People (physicians and patients both) would need to have tremendous trust in the governance of our technology to allow this kind of surveillance. Gaining this kind of trust requires full transparency and a separation of public health from commerce. That would start with open source EHRs and legal protection from mining of public health data for commercial or law enforcement uses.

          • These are steps that are essential for voluntary wide acceptance of EHR’s. Thank you for clearly presenting them.

            The only reason I can see that others are pushing top down EHR’s without these steps is that they are only able to lead by using force.

          • It’s the permanent storage that’s the problem isn’t it? The cure is the poison.

          • If the permanent storage was:
            Under individual control
            Within an individual’s ‘cloud’
            Unconnected to other accounts

            Access rights were granted by the individual
            Recorded in the cloud by the individual accessing the information
            Prosecution for unlawful entry or sharing of such data
            No contract of adhesions permitted (assuming this is the correct term)

            Would permanent storage then satisfy the basic needs of the patient?

  10. a) Guns don’t kill, people kill.

    b) EHRs don’t miss diagnosis doctors miss diagnosis.

    I find it useful to line similar statements from opposing political stances together. It creates cognitive dissonance (if there is a shred of intellectual honesty).

    If you support (a) you should support (b). If you are against (a) (presumably from the anti-gun brigade, and as has been recently described ,a granola cruncher) you should be against (b).

    You can’t just decide when you want to that inanimate objects are culpable and humans lack agency, and then the opposite when it doesn’t suit one’s world view.

    I think physicians are responsible for obtaining relevant history and speaking to the patients. However, EHRs haven’t helped matters, which is a damning indictment for so expensive an investment.

    So yes, guns don’t kill, people kill but guns help killing.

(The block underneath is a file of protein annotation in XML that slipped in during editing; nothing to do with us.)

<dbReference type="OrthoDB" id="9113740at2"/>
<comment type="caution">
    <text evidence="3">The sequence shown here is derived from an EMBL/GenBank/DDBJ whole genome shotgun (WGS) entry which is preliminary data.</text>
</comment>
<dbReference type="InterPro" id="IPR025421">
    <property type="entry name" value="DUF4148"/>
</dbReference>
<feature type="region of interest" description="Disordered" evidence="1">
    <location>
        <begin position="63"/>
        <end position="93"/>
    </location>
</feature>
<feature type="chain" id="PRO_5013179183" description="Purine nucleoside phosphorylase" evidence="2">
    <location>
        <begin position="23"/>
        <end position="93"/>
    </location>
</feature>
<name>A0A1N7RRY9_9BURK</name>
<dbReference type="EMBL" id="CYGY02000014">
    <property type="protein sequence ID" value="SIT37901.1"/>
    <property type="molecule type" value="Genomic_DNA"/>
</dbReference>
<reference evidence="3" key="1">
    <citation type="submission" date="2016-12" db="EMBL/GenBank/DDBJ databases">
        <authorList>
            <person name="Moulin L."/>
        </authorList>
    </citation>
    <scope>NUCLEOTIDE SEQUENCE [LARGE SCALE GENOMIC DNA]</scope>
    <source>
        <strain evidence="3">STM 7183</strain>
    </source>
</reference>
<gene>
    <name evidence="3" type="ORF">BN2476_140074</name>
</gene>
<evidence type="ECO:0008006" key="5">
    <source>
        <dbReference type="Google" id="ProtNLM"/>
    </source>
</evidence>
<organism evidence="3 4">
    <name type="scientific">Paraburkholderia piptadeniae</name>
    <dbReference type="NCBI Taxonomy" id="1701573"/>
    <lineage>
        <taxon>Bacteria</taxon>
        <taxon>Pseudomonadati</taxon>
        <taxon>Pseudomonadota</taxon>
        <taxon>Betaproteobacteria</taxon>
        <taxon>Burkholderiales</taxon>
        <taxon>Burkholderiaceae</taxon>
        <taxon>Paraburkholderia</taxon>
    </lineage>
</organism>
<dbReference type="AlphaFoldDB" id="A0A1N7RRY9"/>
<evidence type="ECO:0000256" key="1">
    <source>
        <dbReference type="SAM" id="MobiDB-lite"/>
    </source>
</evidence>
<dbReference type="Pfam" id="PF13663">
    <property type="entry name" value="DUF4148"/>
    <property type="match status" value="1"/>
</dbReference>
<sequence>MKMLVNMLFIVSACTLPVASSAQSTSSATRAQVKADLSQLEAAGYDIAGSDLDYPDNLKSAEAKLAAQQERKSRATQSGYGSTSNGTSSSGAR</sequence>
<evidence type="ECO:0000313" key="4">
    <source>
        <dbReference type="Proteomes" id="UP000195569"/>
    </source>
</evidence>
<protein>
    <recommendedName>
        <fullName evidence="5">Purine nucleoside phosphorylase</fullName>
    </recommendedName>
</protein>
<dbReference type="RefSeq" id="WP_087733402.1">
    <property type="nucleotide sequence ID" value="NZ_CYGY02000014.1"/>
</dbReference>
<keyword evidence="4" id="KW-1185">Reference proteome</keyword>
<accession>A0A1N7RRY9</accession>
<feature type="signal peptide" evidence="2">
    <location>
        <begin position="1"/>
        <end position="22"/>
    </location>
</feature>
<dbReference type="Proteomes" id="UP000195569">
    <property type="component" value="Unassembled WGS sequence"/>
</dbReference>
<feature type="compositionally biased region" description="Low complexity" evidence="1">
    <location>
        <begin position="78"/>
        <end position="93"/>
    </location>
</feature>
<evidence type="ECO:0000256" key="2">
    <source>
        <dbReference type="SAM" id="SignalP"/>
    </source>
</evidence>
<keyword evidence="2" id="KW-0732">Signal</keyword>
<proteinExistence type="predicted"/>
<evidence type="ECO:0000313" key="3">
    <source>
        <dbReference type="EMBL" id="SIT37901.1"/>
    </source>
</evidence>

So yes, doctors miss diagnosis, not EHRs, but EHRs help missing diagnosis.

  11. Dr. Peel,

    You stated:
    “Today millions of patients in the US act every year in ways that put their health and lives in danger because they don’t trust EHRs that their physicians use. 37.5 million hide information annually and 5-10 million delay or avoid treatment for cancer, mental illness, or STDs every year because they know the data are not private.”

    I agree completely. I advise friends and family to carefully consider what they tell their physician unless the physician gives some assurance that they will keep info our of the electronic record. But this issue seems to be widely ignored by the media.

    In theory it is possible to design electronic record systems that give patients excellent control over what gets shared and when…..many who post on this site pay lip service to this goal….but I suspect this will not become a design priority until the issue gets highlighted in the media and by patients/consumers….(and their docs)….demand it.

    In the meantime, it is still wise to be selective in what you tell your doctor unless you have a serious medical issue that mandates your privacy concerns are secondary…..and if you don’t have a serious condition, rely on your spouse or other confidant to bring the medical folks up to speed in the event you develop a serious condition.

    Finally, you mention some statistics of how many withhold information from their docs….it would be appreciated if you could provide sources for that information. Thanks.

  12. Proof of efficacy is one of the first thing on the lips of those that support EHR’s yet when it comes to EHR’s we see no proof required.

    Was the EHR a proximate cause in Duncan’s missed diagnosis? We will never know, but then we can’t be sure a person driving an automobile while texting is a proximate cause of the accident. Empirically though, we can believe both to be proximate causes.

    Moreover, who is the EHR assisting? Auditors or the physicians at the bedside? We know that answer but supporters of the EHR choose to place that answer under the rug.

    John I. asks: “Why not screen patients before they reach the front lines?” Duncan, I understand, was ‘screened’. Didn’t he call the CDC and wasn’t he told to go to a hospital? It appears Duncan recognized that he could have Ebola. Did the CDC call the hospital and notify the front lines of a potential threat? Did the CDC make sure the hospital was prepared? That is known as a top down failure.